Letters to the editor (02/20/13)
N.M. education system need to be reformed
The concept of raiding our permanent fund for early childhood education is flawed.
While we can all agree that we need legitimate reform in our education system, this is not the answer. For decades, it seems that the solution lawmakers have reached is to throw money at problems and hope that they will disappear. The truth of the matter is that it has not worked — and it will not work.
We cannot pour money into a broken system and simply hope for the best. That is not reform. That is not the type of change we owe the children of New Mexico. That is a Band-Aid solution at best.
I stand firmly in favor of enhancing our education system and strengthening our schools for our children and for future generations. However, this raid on the permanent fund will not be a lasting solution.
The money, along with the hope that it will make a difference, will be gone in a matter of time, and we will be right back where we started.
We must look to genuine solutions that will implement lasting reform. Therefore, when looking at solutions for our education system, we must look to the root of the problems.
Earlier this year, our graduation rates showed improvement. Seventy percent of New Mexico students now graduate from high school, and while we can celebrate that progress, we are faced with the sad fact that three in 10 do not. That is not a static — those numbers represent the New Mexico teenagers who slipped through the cracks.
We owe it to those teenagers — and to all the children of New Mexico — to do something. The problem begins early, and we need to implement early childhood intervention. We need to use our resources to make sure that children can read at grade level.
Additionally, we must pass reform that provides for the best possible teachers to be in our classrooms. These are steps we can take toward lasting change.
With these reforms, we can truly make a difference in the lives of our children. By throwing money at the problem, we often skirt past the details that matter the most.
We must focus on our children’s future — not on instant gratification. This is not a problem that will have a quick fix, but we can find common ground and implement legislation that will have a lasting effect.
Rep. Kelly Fajardo
House District 7
Commission needs to make a good decision
This is to the county commission regarding the hospital. I was one of the majority who voted for a county hospital several years ago.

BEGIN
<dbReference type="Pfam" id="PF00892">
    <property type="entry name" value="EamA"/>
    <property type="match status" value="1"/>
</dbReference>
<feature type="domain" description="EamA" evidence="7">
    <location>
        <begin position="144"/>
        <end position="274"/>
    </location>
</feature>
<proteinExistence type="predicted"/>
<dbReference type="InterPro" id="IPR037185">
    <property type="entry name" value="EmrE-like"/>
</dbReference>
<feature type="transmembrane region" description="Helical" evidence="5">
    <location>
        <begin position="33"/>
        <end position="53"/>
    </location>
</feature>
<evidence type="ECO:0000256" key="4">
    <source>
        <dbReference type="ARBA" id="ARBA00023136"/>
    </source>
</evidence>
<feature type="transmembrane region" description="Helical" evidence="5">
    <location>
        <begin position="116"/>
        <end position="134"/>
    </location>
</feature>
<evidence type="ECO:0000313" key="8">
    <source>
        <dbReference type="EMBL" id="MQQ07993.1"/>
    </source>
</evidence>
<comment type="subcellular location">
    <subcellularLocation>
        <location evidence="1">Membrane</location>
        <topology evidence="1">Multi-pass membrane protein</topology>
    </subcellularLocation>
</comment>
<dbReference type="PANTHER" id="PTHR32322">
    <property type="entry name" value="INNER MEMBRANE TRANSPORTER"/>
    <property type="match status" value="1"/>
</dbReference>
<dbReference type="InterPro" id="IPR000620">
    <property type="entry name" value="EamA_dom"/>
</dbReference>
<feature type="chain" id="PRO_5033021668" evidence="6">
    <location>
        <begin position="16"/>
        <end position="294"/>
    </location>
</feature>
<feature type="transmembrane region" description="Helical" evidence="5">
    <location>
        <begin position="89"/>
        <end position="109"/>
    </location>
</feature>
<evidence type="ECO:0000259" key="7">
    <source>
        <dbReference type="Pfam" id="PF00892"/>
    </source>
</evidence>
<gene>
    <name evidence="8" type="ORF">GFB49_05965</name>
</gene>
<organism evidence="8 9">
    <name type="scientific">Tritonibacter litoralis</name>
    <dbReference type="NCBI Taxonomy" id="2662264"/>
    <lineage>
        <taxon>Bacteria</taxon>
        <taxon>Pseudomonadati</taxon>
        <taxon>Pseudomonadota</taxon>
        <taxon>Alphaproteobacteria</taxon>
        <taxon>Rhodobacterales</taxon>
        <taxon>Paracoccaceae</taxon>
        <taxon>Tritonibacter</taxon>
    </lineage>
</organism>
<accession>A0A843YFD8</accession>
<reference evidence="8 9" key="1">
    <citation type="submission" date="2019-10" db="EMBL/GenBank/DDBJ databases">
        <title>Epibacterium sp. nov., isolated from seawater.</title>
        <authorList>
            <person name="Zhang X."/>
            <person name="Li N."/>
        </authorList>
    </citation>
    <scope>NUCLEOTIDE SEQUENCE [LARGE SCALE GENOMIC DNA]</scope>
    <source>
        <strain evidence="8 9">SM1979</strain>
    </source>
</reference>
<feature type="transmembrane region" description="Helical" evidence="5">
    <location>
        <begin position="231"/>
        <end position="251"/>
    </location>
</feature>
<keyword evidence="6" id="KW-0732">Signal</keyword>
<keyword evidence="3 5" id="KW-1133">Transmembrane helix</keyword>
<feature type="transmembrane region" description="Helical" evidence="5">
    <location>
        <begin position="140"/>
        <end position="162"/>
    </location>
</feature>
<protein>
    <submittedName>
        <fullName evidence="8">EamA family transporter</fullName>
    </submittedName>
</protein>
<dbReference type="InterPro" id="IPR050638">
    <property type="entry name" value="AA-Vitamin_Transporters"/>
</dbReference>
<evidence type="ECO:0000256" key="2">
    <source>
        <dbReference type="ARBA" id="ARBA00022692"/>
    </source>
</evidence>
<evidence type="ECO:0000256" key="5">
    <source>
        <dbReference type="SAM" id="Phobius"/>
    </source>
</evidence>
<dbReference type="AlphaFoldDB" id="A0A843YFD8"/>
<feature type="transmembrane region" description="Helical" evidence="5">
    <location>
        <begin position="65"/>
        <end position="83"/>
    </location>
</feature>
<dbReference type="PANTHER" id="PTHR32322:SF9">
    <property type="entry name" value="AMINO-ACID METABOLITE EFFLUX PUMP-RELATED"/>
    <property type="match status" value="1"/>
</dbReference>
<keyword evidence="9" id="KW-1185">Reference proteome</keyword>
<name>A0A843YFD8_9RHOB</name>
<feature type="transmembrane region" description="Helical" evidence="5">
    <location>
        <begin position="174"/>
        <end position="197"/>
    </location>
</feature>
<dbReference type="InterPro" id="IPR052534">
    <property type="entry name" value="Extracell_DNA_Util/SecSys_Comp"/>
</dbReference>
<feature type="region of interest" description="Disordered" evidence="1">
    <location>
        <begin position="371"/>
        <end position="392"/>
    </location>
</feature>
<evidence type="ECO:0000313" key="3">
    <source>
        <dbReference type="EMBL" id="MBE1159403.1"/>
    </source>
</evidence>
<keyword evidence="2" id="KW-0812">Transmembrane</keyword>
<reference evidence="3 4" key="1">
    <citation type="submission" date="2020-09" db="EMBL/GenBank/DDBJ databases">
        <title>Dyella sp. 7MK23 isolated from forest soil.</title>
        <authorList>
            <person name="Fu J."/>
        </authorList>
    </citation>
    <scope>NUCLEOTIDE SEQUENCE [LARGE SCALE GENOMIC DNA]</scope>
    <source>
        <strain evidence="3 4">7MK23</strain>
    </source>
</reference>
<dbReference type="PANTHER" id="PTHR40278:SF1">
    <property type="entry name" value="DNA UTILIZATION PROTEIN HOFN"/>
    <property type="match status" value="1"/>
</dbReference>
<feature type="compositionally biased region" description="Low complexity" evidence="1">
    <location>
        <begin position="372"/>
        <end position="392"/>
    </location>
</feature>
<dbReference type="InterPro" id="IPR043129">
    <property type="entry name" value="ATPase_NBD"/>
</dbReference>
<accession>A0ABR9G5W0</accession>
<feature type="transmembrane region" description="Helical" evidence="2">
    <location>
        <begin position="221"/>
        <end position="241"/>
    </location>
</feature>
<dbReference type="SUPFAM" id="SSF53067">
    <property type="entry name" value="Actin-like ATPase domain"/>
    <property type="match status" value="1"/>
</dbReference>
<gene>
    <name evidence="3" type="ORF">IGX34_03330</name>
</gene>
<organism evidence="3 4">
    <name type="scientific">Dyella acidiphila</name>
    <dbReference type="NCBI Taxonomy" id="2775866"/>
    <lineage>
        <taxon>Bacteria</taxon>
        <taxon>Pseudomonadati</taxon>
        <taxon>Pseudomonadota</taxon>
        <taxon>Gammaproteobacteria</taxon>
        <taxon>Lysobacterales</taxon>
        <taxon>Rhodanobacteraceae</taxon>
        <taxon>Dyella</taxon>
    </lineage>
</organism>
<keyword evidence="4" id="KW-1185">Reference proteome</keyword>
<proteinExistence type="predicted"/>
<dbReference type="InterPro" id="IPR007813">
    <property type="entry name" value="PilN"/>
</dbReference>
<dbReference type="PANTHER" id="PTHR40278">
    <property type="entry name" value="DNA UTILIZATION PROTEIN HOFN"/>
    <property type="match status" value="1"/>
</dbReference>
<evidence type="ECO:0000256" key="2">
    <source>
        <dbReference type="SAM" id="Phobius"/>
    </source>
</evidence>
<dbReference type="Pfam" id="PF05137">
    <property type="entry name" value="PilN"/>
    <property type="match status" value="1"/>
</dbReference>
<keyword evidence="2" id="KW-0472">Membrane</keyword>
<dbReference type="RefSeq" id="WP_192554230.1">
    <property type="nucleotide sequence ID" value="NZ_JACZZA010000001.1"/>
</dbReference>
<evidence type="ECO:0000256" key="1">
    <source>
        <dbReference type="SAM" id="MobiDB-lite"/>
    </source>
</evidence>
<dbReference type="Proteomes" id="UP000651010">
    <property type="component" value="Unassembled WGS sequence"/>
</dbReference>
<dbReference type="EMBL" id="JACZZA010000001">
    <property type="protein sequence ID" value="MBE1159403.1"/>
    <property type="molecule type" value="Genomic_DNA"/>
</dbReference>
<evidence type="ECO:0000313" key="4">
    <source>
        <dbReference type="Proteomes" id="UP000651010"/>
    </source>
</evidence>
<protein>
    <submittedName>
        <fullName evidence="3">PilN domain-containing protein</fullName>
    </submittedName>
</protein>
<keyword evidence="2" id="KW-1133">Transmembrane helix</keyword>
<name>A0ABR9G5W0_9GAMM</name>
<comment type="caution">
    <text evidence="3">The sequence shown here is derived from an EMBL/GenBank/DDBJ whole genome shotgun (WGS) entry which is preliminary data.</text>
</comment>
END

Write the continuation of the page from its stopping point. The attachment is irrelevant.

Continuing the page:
I believed the Rio Communities site was the best site for the population as a whole. However, you, our county commission, killed it. The two major arguments I heard against the Rio Communities site were the majority of the population resides in Los Lunas, and the hospital should be near Interstate 25. Remember?
Last year, a representative from Presbyterian told you that this county might not be able to support a hospital at all. Remember that? However, Miller gave us all hope with the announcement of a hospital to be build west of Walmart in Los Lunas that would be in operation by January 2015 (within two years from now.) Remember that? That was a great day for me. Finally, we would have the hospital that we all want.
So what did you do? All of a sudden, you thought it was a good idea for the county to have two hospitals. What? And within a couple of weeks, you signed a joint powers agreement with Belen to commit all the mill levy funds to a Belen hospital to be built on a questionable site that has in the past been used to catch basin for flood waters. Your hurried action stopped the Los Lunas hospital timeline in its tracks.
What a slap in the face to the village of Los Lunas, where the majority of the population resides. What an insult to all the residents of this county, including Belen. All we want is a hospital, not an urgent care for an Albuquerque hospital, and not two hospitals. We want one hospital, a good one, and not one 20 years from now, please.
The Rio Communities hospital could have been done by now; the Los Lunas hospital would have been running within two years. Yet we have nothing. Meanwhile, is the proposed Belen hospital site in a flood zone? I hope the Belen hospital would be more than a glorified urgent care; it is hard to visualize.
Meanwhile, it has no clear startup date in sight and assumes a renewal of the mill levy. Really? What are the chances of that happening?
We are tired of your divisiveness. We are not in the mood to give the county more taxes for nothing. How long we have suffered through the politics of this process.
You, commissioners, have an opportuntity to correct this madness. Please don’t let us down again. In January, the state denied the hospital joint powers agreement between Belen and the county as written. Thank goodness.
Now, please, please, please, do not sign any amended agreement, and drop this highly unfair joint powers agreement.
Let Belen and Los Lunas duke it out on an equal playing field as to who gets the mill levy funds. Be fair. That’s all we ask.
May the best site win, and may we the people of the county finally have our hospital. Soon.
ROTC youth were respectful, helpful
We would like to send a special thanks to Mr. Oscar Magallanes and his ROTC class at Belen High School.
They folded the flag that was flown over the U. S. Capitol in memory of the Ann Parish Elementary School.
This flag had been given to my aunt, who has since passed away. The family would like to donate the flag and the certificate to the school. Mr. Magallanes and his class were all so gracious and helpful.
With all the bad news about our young children, it is so nice to see the respect and manners we saw in this group of young students. It is a group we can all be very proud of.
Bob and Wanda Williams